DC wisdom --- solve a problem that doesn't exist to gain credibility to solve one that does


by digby

Who knew that Peter Orszag was such a comedian. He tells us that the social security shortfall years from now has nothing to do with the federal deficit but says it should be cut anyway. Evidently, it is necessary to solve a problem that doesn't exist in order to establish "credibility."

[E]ven though Social Security is not a major contributor to our long-term deficits, reforming it could help the federal government establish much-needed credibility on solving out-year fiscal problems — which in turn could improve the political prospects for providing additional short-term stimulus for the economy. All of which suggests that Democrats in Congress should support the basic construct of the Bowles-Simpson proposal, while arguing for some changes to improve it. That has not, however, been their reaction thus far.

I can hardly believe anyone of his stature could argue this nonsense. Orszag agrees that SS does not contribute to the long term deficit and yet is trying to convince us that that the Deficit Commission draft just put it on the table anyway, apparently out of a surfeit of progressive idealism. Huh? Moreover, he also thinks it makes sense to jump right on the third rail in American politics because it would be desirable" to do something about a potential future problem --- when we are in the middle of an epic economic shitstorm with stubborn 10% unemployment and a banking and housing crisis that shows no sign of abating.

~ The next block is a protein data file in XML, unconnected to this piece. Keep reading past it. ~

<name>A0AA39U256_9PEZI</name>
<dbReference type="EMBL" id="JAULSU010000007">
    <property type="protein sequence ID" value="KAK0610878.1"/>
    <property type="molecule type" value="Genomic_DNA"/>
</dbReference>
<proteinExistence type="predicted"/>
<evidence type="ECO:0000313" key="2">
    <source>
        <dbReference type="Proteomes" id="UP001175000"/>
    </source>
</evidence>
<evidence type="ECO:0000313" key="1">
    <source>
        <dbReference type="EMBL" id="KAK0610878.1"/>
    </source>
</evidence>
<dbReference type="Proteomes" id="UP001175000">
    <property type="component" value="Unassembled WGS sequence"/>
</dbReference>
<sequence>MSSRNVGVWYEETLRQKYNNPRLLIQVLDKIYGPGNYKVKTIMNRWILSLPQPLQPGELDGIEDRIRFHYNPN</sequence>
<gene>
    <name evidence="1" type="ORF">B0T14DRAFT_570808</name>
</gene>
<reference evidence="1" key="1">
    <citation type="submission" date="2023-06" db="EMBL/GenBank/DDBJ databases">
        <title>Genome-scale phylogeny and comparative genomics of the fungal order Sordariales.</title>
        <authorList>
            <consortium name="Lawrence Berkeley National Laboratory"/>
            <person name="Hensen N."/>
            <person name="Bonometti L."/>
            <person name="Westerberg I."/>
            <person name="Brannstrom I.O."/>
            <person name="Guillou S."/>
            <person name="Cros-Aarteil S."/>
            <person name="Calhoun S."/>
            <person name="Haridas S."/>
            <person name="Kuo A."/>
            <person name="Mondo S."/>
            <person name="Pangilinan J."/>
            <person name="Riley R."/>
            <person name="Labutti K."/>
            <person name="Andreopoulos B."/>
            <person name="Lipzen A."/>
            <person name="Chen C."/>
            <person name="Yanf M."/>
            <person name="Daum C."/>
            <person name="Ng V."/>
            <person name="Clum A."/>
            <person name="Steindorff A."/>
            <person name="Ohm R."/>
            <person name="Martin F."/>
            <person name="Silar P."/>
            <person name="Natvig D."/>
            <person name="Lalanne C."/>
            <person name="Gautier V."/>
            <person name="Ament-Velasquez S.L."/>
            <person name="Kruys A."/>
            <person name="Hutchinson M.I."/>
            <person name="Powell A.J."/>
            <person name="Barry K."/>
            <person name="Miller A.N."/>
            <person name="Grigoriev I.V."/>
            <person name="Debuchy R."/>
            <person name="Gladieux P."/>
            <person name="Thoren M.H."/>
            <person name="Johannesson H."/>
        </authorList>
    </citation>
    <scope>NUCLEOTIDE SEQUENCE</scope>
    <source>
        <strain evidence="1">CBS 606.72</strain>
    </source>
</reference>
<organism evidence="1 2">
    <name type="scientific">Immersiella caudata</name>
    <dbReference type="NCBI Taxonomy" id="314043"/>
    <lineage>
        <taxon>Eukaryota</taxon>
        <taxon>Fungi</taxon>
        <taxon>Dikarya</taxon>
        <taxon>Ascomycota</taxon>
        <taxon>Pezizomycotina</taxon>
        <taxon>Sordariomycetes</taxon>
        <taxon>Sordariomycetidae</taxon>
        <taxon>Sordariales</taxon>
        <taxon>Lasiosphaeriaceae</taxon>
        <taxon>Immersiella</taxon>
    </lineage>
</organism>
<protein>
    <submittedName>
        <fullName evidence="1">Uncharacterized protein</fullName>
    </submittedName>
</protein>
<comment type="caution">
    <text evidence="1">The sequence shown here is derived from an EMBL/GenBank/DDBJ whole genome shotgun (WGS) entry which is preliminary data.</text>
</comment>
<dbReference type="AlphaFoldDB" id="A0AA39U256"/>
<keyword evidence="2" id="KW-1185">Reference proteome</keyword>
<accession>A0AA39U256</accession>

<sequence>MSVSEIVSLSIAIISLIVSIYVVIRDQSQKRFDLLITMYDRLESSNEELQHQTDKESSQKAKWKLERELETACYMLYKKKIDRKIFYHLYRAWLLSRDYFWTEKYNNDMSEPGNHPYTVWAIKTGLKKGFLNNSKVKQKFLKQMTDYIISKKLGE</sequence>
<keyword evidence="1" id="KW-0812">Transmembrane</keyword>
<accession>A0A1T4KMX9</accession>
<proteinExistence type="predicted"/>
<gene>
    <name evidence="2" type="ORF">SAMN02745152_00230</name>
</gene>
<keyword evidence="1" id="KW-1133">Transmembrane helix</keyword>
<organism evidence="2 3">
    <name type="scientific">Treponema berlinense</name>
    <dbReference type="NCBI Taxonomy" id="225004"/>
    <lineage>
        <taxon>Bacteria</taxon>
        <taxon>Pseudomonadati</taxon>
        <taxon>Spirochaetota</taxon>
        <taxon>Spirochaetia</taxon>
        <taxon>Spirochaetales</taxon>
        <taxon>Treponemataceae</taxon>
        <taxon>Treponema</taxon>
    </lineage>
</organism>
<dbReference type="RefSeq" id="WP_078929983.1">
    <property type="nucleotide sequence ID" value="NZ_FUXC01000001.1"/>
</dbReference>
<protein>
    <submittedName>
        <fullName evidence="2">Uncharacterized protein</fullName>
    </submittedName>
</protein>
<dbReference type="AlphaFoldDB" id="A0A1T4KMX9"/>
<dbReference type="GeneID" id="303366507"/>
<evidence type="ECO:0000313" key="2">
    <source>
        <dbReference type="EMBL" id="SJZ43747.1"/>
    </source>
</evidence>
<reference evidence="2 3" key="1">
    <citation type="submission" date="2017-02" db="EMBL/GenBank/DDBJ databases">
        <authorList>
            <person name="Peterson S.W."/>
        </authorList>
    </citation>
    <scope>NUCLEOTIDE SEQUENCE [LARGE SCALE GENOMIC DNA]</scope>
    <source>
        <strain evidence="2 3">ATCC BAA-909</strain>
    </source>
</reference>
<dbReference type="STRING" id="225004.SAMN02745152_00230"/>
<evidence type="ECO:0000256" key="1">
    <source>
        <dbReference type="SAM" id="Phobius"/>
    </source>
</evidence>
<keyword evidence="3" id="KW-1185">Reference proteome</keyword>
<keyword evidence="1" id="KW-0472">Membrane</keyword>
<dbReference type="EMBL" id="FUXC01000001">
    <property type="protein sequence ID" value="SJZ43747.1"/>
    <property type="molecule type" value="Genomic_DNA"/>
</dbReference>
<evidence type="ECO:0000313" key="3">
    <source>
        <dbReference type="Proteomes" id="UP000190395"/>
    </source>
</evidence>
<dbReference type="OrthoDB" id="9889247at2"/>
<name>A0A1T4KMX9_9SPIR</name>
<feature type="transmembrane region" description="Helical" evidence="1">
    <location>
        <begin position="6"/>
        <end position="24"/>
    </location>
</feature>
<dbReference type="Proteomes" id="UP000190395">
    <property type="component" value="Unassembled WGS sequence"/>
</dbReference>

Is he ignorant of the fact that most people in this country are convinced --- mainly because they're being told it every single day by every politician, talking head and gasbag -- that "entitlements" are destroying the economy and the future of the United States? The idea that social security cuts could buy the administration a chance for more stimulus is delusional. The Republicans have shown that they have absolutely no intention of dealing realistically with health care costs, defense and tax hikes are off the table and the rest is chump change. Any "deal" will only go toward the destruction of social programs. That's the Grand Bargain, period. (Oh, they'll take extension of the Bush tax cuts too, I forgot.)

Even more incredible than the idea that this will improve prospects for further stimulus is the ridiculous proposition that doing this will "help the federal government establish credibility" even though it has nothing to do with the problem it's purportedly supposed to solve. I've got a revolutionary suggestion about how the government could establish credibility for real. It could solve some of the very real and pressing problems confronting the nation right this minute instead of obsessing over something that at worst will be a problem 30 years from now. I suspect it might pay off politically.

I'm fairly sure Orszag was around the last time the Democrats "established credibility" and balanced the budget. A man named Bush came along and started screaming "It's yer muneee!" and they gave it all away to rich people. And here we are ten years later with the rich much richer and the wingnuts screaming that the Democrats are socialists. So much for credibility.

He concludes with this side-splitter:

It is therefore crucial that the Obama administration recognize the opportunity and respond to it more positively. The White House has been handed a highly progressive reform plan for Social Security that could attract Republican support as well.

Yes, I'm sure it can. And then they will tell senior citizens that Democrats just cut their social security and run with it all the way to the White House. Think they can't get away with it? Think again. These are the same people who had no compunction about telling the American people that Saddam Hussein was responsible for 9/11.